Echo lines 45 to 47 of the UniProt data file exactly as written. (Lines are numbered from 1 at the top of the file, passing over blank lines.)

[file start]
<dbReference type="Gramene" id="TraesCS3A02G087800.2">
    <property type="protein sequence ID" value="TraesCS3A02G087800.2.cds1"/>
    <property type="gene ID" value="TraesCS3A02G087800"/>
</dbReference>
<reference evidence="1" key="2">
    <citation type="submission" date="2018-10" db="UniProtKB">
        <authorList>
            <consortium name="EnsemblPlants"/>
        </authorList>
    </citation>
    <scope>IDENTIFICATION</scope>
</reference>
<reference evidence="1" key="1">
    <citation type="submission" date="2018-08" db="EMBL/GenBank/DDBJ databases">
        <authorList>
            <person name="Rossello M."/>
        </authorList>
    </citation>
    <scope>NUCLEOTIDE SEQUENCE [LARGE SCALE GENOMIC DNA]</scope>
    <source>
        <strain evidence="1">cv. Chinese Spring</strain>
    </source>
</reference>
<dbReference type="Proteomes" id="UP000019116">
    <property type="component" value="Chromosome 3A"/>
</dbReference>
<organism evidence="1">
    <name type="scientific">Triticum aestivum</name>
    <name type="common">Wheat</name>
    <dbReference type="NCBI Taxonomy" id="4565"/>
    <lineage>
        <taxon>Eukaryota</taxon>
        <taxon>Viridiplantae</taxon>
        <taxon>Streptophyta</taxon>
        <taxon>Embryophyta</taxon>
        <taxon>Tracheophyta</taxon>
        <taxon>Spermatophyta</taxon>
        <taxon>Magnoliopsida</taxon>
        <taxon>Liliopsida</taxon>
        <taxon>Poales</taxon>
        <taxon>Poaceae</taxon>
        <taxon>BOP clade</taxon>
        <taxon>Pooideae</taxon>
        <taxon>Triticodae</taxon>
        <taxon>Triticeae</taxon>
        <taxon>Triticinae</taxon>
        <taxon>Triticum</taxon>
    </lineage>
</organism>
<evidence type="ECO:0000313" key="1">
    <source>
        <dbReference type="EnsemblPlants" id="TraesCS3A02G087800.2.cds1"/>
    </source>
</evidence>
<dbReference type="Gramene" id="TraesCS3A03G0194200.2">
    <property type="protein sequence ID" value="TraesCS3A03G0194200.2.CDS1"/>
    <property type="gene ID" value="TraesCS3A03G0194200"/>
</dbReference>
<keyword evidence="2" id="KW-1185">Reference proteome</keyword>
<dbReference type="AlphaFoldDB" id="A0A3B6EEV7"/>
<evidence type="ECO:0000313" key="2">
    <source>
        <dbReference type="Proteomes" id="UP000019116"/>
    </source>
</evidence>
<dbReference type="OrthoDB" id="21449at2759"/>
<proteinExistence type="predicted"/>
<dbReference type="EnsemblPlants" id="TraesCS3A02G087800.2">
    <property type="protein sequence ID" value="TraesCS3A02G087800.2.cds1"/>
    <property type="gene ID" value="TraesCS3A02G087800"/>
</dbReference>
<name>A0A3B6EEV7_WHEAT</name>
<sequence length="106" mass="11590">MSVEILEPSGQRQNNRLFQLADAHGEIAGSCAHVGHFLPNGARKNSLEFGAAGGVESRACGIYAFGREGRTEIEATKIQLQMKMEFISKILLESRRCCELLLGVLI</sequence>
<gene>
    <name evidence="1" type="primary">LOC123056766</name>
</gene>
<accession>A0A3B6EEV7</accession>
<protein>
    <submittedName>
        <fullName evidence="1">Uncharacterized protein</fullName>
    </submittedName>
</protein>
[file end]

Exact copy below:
        <taxon>Triticeae</taxon>
        <taxon>Triticinae</taxon>
        <taxon>Triticum</taxon>